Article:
skip to page content
- This map of “the three Arabias” by French royal geographer Nicolas Sanson d’Abbeville is one of the few 17th-century maps of the Arabian Peninsula. Despite its importance as a crossroads of trade between three continents, the geography of Arabia remained largely unknown to European cartographers until the era of European exploration and expansion in the 15th century. Although published in 1654–by the Parisian printer and engraver Pierre Mariette-Sanson’s map remained largely based on the medieval work of the 12th-century Arab cartographer Al-Idrisi (1099-1164), whose work Geographia Nubiensis was first translated into French only in 1619. By the 17th century, French silk weavers had begun to challenge the long-standing predominance of Italian silkmakers, and French involvement in the silk trade fostered a new interest in its Arabian epicenter. The three Arabias referred to in the map’s title are Arabia Petraea, the northwestern area encompassing the Sinai Peninsula and Jordan, Arabia Deserta, the northernmost area just south of the Tigris and Euphrates rivers, and Arabia Felix, by far the largest territory covering most of the peninsula and extending from the holy cities of Mecca and Medina in the northwest to the coasts of the Arabian Sea and the Gulf of Oman. “Bahraim” (sic) is also separately demarcated along the northwestern shore of the Persian Gulf.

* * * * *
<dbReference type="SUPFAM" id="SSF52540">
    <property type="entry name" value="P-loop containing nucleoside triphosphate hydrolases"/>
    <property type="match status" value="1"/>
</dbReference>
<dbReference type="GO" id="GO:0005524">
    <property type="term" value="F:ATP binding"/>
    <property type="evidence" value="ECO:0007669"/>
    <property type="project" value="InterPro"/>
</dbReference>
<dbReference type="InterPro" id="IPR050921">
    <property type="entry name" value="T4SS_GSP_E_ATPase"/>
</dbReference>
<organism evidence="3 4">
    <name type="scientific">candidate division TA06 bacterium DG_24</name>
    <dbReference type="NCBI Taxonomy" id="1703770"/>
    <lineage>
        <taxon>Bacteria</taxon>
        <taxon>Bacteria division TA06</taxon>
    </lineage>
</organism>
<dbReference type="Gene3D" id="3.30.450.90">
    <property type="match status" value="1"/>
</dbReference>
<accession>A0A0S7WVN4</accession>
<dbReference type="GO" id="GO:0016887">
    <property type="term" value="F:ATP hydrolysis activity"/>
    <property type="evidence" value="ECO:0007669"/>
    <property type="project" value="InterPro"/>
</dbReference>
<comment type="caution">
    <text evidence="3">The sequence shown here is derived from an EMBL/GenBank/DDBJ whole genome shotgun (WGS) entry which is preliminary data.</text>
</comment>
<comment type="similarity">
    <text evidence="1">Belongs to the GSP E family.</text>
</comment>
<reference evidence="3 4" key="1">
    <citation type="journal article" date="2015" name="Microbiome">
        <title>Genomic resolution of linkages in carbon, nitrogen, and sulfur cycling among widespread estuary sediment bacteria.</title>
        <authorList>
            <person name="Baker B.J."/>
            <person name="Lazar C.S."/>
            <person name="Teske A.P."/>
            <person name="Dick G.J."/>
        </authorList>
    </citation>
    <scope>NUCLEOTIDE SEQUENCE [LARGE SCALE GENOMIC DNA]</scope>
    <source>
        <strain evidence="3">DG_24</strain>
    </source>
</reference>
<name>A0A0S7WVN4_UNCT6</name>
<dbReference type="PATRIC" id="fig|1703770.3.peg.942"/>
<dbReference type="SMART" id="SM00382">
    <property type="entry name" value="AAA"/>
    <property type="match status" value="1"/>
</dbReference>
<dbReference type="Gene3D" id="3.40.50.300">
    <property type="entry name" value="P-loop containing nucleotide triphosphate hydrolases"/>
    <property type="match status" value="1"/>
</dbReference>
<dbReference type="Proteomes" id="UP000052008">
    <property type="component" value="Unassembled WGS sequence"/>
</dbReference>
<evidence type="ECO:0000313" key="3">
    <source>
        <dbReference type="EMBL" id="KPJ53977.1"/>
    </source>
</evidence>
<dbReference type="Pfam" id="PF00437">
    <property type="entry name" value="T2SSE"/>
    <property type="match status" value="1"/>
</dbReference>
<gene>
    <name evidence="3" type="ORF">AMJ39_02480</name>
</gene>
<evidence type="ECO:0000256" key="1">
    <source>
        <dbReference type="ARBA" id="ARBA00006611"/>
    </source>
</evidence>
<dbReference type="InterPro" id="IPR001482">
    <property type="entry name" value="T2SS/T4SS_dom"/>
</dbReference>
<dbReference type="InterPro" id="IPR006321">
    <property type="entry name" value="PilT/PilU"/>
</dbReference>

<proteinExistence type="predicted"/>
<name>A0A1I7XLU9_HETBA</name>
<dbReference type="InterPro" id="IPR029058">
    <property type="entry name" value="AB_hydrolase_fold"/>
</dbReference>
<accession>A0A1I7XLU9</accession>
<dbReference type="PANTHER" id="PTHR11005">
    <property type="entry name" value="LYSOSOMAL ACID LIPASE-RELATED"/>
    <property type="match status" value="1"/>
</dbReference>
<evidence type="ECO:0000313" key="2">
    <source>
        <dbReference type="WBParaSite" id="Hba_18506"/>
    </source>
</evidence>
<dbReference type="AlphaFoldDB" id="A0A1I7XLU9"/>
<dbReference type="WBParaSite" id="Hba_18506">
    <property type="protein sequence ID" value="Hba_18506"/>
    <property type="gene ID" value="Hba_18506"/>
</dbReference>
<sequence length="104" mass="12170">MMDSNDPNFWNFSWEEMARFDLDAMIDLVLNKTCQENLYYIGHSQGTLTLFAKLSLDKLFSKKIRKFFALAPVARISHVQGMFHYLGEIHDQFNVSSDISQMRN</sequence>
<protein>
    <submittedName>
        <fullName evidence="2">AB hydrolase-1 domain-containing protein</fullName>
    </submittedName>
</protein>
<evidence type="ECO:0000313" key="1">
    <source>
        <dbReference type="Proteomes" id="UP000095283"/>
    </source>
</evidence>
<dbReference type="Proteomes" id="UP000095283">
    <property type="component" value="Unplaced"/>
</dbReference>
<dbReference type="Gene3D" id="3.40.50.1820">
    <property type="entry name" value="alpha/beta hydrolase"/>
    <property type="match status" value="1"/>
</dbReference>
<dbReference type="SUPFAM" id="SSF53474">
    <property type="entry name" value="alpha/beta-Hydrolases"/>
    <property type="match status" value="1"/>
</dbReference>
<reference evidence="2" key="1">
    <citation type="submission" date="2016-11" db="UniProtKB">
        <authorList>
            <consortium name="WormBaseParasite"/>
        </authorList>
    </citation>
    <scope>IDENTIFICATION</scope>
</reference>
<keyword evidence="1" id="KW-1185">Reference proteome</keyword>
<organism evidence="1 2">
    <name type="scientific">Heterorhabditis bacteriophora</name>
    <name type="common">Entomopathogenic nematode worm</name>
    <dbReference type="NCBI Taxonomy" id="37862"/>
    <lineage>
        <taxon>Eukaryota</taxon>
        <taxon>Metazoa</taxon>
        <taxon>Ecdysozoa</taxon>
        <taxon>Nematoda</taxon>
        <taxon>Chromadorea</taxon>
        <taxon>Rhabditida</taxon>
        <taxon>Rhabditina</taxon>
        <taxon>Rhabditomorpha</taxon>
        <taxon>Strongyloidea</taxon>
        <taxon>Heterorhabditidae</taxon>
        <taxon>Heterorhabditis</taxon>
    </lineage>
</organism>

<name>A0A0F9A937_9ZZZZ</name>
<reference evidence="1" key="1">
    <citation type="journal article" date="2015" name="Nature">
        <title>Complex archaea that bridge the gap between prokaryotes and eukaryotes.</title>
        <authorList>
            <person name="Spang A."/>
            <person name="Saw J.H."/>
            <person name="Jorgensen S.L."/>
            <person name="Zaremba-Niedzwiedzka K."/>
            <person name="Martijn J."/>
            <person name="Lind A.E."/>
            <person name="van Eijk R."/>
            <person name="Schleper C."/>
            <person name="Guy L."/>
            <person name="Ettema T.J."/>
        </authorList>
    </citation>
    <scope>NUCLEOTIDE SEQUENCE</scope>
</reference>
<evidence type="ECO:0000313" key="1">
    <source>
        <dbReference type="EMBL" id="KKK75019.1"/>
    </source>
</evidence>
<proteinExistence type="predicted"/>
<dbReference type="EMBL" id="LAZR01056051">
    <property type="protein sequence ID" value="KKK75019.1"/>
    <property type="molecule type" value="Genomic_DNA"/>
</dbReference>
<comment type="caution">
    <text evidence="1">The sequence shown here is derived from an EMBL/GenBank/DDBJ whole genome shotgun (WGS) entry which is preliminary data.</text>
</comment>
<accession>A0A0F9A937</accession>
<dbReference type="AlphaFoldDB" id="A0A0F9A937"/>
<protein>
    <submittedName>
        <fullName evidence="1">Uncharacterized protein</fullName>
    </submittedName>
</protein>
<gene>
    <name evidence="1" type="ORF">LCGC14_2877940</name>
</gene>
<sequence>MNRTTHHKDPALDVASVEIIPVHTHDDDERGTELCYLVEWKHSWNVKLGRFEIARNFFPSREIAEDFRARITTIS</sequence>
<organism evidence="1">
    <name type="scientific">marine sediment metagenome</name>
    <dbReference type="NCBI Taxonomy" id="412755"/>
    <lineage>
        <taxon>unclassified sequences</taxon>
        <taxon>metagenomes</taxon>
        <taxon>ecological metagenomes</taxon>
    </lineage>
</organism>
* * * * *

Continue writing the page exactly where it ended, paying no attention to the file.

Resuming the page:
Title in Original Language
Carte des trois Arabies : tirée en partie de l'Arabe de Nubie, en partie de divers autres auteurs
Type of Item
- 1 map : color ; 39 x 47 centimeters